The bell rings.
The doors open.
Little faces exhibiting curiosity, anguish, joy and uncertainly enter the school building. Colorful clothing, rumbling footsteps, uncontrollable laugher, and at times inaudible conversations about life permeate the stairway as children disappear into classrooms. These students whether in black leather “church” shoes or Jordan Retro 12’s venture into these spaces to acquire knowledge in hopes of reaching heights only imagined.
Once students have entered the classrooms they place their belongings in coatrooms or hooks and prepare for the day. The teacher whom most often greets them with “good morning” seldom looks like them. Today children represent many ethnicities, cultures, and religions. In fact, the American school system is the most diverse its ever been. However, the faculty in many American schools are white and the majority of these teachers are women. Where are the Black male teachers?
During my sophomore year at the University of Minnesota I knew that my calling was to become a teacher. Out of the hundreds of students in Minnesota’s school of education less than 10 percent were African-American and, even more striking, just 1 percent of those that would commit their lives to this work were black males. Being closely tied to that 1 percent, I would often self-reflect on my own personal experiences. What made this picture even more vivid was cycling though memories, looking back at the countless teachers who taught me while a student in Milwaukee Public Schools and realizing that in my 13 years of elementary, middle and high school education only one of my teachers, Mr. Harris, was a black man.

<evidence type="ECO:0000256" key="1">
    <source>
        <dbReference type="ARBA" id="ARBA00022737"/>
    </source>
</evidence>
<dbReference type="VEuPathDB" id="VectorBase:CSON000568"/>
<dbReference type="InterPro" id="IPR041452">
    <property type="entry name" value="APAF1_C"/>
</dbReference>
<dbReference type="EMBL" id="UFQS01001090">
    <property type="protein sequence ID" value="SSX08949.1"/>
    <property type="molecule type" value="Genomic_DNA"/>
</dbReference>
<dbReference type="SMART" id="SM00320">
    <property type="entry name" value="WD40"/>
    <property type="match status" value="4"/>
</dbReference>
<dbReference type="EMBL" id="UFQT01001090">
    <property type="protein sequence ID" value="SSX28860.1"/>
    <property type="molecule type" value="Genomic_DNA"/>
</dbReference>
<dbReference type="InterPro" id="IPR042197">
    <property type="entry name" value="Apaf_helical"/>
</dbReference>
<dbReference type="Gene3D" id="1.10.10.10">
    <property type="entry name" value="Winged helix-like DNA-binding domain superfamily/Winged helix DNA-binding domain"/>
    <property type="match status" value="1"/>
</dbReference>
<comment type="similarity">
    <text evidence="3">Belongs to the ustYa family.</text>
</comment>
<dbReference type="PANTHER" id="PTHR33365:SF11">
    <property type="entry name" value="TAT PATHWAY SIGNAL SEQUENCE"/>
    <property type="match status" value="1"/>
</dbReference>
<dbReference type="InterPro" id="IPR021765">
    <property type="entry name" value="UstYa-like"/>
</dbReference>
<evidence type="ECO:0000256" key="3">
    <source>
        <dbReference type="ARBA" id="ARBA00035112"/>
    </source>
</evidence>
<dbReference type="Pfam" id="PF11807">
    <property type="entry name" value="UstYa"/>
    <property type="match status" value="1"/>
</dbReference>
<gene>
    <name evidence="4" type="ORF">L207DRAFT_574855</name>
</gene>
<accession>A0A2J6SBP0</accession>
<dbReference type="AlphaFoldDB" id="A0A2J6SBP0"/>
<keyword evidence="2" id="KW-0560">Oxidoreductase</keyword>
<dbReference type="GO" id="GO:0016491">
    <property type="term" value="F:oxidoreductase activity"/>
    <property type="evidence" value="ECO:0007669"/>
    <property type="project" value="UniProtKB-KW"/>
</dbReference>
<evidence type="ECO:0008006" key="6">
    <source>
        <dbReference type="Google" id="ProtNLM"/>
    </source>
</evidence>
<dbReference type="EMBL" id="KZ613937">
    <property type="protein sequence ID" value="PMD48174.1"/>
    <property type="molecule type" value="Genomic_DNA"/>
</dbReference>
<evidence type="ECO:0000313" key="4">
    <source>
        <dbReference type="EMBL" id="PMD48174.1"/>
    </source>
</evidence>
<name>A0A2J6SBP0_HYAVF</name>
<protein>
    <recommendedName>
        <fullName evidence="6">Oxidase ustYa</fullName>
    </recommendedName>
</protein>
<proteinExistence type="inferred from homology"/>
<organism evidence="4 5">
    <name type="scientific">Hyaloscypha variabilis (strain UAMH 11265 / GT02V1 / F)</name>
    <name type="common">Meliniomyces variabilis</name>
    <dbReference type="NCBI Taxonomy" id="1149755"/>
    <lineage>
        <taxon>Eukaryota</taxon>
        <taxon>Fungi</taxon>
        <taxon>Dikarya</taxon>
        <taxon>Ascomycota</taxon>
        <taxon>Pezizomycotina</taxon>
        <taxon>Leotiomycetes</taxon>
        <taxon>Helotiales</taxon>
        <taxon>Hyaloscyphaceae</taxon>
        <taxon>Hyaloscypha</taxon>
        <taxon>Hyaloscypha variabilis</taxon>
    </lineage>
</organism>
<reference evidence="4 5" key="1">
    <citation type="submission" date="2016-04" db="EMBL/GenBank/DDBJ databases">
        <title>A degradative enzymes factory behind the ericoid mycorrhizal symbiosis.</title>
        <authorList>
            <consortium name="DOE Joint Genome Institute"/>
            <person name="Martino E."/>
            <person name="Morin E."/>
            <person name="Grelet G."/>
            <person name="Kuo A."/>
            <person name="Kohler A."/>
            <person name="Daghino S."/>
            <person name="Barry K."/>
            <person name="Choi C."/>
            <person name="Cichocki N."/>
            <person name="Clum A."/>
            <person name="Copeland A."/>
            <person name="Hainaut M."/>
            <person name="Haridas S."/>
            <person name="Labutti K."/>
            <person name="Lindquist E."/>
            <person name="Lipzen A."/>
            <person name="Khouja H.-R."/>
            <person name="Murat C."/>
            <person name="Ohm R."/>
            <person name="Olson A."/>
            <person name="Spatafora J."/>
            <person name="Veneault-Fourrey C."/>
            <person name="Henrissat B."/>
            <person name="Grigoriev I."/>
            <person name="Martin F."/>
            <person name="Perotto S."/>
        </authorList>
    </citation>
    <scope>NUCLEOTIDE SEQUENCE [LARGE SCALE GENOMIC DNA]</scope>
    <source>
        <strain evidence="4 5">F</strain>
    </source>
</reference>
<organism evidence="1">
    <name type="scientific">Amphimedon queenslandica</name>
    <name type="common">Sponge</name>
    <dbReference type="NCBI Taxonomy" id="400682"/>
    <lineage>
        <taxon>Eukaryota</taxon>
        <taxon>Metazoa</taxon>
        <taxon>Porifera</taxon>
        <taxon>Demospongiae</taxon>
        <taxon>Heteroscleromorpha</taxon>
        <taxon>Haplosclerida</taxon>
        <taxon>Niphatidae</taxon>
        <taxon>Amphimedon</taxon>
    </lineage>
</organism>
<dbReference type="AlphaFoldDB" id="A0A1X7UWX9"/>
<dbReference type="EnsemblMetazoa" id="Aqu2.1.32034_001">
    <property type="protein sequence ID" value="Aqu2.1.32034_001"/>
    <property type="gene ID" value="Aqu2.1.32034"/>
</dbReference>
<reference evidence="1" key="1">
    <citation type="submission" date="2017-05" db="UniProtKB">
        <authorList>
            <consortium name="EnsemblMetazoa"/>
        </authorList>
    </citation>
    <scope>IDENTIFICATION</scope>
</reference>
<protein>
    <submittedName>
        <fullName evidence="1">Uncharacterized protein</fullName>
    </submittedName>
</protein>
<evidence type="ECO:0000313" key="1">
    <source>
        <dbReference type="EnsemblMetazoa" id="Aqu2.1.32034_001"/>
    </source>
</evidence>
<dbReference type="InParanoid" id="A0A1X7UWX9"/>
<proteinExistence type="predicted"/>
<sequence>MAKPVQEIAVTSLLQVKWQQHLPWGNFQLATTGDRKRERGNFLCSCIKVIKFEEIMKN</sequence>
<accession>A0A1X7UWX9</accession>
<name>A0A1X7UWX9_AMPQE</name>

I realized, as a black male educator, that my 11 years in an elementary classroom were atypical. Because as I reflected on my professional network it was comprised of well-connected, highly educated and impassioned teachers, none of whom looked like me. There is a lot that comes with being the only in a school. Being treated as the “black savior” of the toughest kids of color, confronting daily micro-aggressions with colleagues, becoming a wordsmith in an effort to articulately check misinformed teachers, and feeling as though you are under a microscope is a hefty burden to bear.
We are in a national crisis and we need more black men in not only our schools but in our classrooms as well. “America’s teachers are disproportionally female (75 percent) and white (83 percent), according to recent federal data. Black men make up less than 2 percent of teachers, though minorities now make up a majority of students in public schools”. Our black children do not see reflections of themselves in teaching or in administrative positions. In addition, our boys lack the male role models whose presence alone can instill values of worth and purpose.
There are programs that understand the urgency of supporting black male educators and there are national initiatives encouraging black males to consider being teachers. Bottom line, our boys of color, especially our black boys need black men to mentor them, coach them, guide them, teach them, and love them!
In sixth grade Mr. Harris told me I would be great. He said I could attend an Ivy League university if I put my mind to it. In his presence I felt that I had the power to change the world. He wasn’t the first teacher to believe in me, but he was the one that mattered the most. Mr. Harris, wherever you are, thank you for believing in me, and know that ya boy attended an Ivy League, Columbia University, and I am changing the world.